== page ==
Mediocrity is Essential to Our Humanity

The pressure of excellence within our culture (or maybe just my head?) kills that little part of humanity in each of us that’s begging to get out in a society imprisoned by the desire to be productive — and not only productive but the most productive. Often, I fail to pursue lines of inquiry or interest simply because of my awareness that I cannot and will not be excellent at that thing. I have interest in a subject and desire more knowledge about it, but I know that I’m not interested in being an expert. I desire to be the kind of person who runs, but I struggle to do so because if I’m not racing or getting faster, it’s not worth pursuing. The same can be said for guitar playing, for philosophical inquiry, for listening to and enjoying classical music, for writing poetry.

In fostering a society which obsesses over excellence and optimal productivity, we have lost the tiny little quirks that make our lives enjoyable, meaningful, and just plain fun. Why should I care whether I run a 20-minute 5K, or 1:30 half-marathon? Don’t I just enjoy the very act of running? Am I required to continue to pursue excellence there, or can I just enjoy it for its own sake? I think that’s where the breakdown is — we’ve been so formed to think that everything we spend our time doing must be “worthwhile,” in a way that always improves, always optimizes.

Maybe that’s we’ve missed something essential about what it means to be human. Malcolm Gladwell notes in this interview with Tyler Cowen that the educational system has failed in part because we don’t make space for mediocrity, in sports, academics, or otherwise. It’s not enough to just have children and adolescents that want to try and experiment and enjoy themselves — they must want to get better, and they must show natural talent. If not, they don’t belong on the team, in the class, or in the club.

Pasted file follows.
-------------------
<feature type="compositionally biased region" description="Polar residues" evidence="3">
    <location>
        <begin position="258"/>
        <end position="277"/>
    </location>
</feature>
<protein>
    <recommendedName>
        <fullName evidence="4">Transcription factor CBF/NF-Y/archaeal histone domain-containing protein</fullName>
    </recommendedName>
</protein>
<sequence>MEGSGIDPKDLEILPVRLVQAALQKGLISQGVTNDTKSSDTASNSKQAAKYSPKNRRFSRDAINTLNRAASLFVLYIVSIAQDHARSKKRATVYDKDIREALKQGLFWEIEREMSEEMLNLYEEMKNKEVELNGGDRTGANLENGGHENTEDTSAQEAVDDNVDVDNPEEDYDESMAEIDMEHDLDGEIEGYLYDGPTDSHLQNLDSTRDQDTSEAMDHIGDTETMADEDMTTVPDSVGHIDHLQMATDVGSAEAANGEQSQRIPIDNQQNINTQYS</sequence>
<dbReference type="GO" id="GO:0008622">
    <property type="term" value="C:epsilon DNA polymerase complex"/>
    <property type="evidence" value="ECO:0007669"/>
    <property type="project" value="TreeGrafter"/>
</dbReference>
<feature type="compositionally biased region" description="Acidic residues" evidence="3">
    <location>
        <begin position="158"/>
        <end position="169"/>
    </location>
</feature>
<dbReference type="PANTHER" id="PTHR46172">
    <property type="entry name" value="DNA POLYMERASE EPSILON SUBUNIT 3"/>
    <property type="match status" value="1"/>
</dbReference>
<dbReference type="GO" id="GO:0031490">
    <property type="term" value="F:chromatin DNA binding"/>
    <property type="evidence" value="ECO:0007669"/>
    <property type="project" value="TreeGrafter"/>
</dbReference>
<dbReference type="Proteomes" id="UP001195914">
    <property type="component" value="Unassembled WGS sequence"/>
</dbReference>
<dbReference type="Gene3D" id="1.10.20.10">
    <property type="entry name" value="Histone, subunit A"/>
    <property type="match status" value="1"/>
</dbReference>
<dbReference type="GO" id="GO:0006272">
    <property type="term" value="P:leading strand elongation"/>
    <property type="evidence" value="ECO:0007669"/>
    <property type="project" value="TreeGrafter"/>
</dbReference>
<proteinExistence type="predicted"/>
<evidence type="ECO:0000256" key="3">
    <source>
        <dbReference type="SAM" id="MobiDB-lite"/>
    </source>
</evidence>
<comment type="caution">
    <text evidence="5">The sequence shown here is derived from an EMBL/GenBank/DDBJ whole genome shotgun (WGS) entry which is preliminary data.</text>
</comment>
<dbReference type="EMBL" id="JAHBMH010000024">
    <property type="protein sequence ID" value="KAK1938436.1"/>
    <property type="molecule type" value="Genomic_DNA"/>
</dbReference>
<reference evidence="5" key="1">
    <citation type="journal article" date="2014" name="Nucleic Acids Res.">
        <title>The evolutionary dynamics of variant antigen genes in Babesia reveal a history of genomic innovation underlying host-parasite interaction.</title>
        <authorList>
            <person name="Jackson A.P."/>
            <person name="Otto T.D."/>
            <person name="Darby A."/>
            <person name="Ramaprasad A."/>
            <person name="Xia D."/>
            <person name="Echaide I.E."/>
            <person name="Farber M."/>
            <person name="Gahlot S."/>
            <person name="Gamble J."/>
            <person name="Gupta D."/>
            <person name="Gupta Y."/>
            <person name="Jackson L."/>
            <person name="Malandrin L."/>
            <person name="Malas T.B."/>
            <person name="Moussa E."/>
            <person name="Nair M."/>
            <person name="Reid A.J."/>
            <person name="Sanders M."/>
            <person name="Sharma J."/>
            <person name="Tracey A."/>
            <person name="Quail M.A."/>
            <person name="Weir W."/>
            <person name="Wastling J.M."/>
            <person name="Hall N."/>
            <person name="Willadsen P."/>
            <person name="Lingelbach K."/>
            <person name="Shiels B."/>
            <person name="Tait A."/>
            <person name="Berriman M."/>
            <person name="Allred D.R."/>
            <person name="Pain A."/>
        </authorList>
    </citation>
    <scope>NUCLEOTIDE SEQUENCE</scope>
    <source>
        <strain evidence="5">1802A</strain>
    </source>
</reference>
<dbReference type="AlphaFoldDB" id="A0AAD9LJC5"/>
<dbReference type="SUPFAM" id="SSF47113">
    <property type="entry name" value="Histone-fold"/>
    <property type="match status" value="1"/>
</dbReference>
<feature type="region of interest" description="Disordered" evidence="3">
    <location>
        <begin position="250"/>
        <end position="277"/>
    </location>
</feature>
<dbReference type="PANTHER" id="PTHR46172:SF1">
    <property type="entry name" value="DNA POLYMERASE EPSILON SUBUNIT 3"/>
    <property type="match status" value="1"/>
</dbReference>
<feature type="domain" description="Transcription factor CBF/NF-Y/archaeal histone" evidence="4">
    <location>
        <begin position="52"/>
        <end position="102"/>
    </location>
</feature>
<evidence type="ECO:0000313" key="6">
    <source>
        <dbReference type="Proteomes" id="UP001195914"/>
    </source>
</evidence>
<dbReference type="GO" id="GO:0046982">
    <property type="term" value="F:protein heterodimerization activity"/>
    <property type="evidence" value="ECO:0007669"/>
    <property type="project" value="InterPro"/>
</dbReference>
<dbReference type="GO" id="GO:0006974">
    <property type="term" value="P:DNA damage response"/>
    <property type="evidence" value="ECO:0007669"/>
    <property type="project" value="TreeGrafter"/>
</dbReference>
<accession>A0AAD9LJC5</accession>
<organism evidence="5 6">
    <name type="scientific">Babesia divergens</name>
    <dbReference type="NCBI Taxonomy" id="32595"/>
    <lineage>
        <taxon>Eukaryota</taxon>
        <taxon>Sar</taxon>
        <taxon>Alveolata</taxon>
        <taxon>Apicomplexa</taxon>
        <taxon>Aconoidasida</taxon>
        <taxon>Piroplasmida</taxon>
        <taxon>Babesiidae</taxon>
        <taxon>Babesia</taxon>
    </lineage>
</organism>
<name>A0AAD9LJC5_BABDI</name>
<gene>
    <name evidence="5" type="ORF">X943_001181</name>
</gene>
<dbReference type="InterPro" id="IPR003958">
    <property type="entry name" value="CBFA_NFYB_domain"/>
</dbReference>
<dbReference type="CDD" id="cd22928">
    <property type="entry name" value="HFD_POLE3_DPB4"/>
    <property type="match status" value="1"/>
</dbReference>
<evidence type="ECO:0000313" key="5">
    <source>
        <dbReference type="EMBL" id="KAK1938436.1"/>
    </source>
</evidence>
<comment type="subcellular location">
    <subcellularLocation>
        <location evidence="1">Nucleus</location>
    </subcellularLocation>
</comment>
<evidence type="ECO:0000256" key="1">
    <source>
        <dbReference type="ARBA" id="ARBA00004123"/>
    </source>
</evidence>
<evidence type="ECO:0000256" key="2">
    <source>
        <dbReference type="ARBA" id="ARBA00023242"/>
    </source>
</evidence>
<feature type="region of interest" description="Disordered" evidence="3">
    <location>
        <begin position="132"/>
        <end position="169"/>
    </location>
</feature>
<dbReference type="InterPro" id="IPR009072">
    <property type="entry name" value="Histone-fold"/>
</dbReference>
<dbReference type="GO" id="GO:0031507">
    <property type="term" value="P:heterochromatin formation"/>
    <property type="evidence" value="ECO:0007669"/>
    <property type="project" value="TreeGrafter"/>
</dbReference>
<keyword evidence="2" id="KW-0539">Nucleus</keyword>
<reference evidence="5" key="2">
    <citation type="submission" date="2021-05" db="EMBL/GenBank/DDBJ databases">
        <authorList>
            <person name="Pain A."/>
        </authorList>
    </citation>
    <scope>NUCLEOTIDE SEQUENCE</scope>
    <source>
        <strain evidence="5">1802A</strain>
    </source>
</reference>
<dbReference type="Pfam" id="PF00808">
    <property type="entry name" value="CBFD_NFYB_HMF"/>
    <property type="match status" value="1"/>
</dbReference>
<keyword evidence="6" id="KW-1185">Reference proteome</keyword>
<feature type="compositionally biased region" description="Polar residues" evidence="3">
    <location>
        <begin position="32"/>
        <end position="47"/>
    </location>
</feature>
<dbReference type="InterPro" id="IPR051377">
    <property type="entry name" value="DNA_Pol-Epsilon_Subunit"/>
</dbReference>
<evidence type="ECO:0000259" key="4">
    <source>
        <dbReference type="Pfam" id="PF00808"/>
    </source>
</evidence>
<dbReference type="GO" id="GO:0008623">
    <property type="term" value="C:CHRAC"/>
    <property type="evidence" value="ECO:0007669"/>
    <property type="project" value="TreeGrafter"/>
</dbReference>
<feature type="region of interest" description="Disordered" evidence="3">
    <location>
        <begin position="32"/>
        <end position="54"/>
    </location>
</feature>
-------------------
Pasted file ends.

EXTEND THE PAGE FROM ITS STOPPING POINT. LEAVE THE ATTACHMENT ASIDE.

Another way of saying this: maybe, to be a little more human and a little less machine-like, we need “permission to suck.”

Something Small Everyday

This, from Austin Kleon, is exactly what I needed to hear today:

It takes time to do anything worthwhile, but thankfully, we don’t need it all in one chunk. So this year, forget about the year as a whole. Forget about months and forget about weeks.

Focus on days.

The day is the only unit of time that I can really get my head around. Seasons change, weeks are completely human-made, but the day has a rhythm. The sun goes up; the sun goes down. I can handle that.

I needed to take some time away from my thesis writing and reading — the end of the school year, along with the normal, daily busy-ness that comes with family and work life, led to the need for a little break. However, I’m finding it eminently difficult to get back into the hard work of reading every night. The inertia of the last few weeks is weighing heavy on my will.

So, what’s the solution? Well, I think it’s a perspective-shift. First, I need to actively understand that getting back into the work won’t feel natural or easy. In looking for the path of least resistance, my brain would much rather rewatch The Office than read a book called The Paradoxical Rationality of Soren Kierkegaard. Second, I need to lower the expectations which I have placed on myself I cannot immediately revert back to three hours of reading per night when I haven’t been doing that recently. Instead, I need to use the tactic of simply “one small thing, every day.” Kleon again:

Figure out what your little daily chunk of work is, and every day, no matter what, make sure it gets done.

Don’t say you don’t have enough time. We’re all busy, but we all get 24 hours a day. People often ask me, “How do you find the time for the work?” And I answer, “I look for it.” You find time the same place you find spare change: in the nooks and crannies.

Let’s get back to it, one step at a time.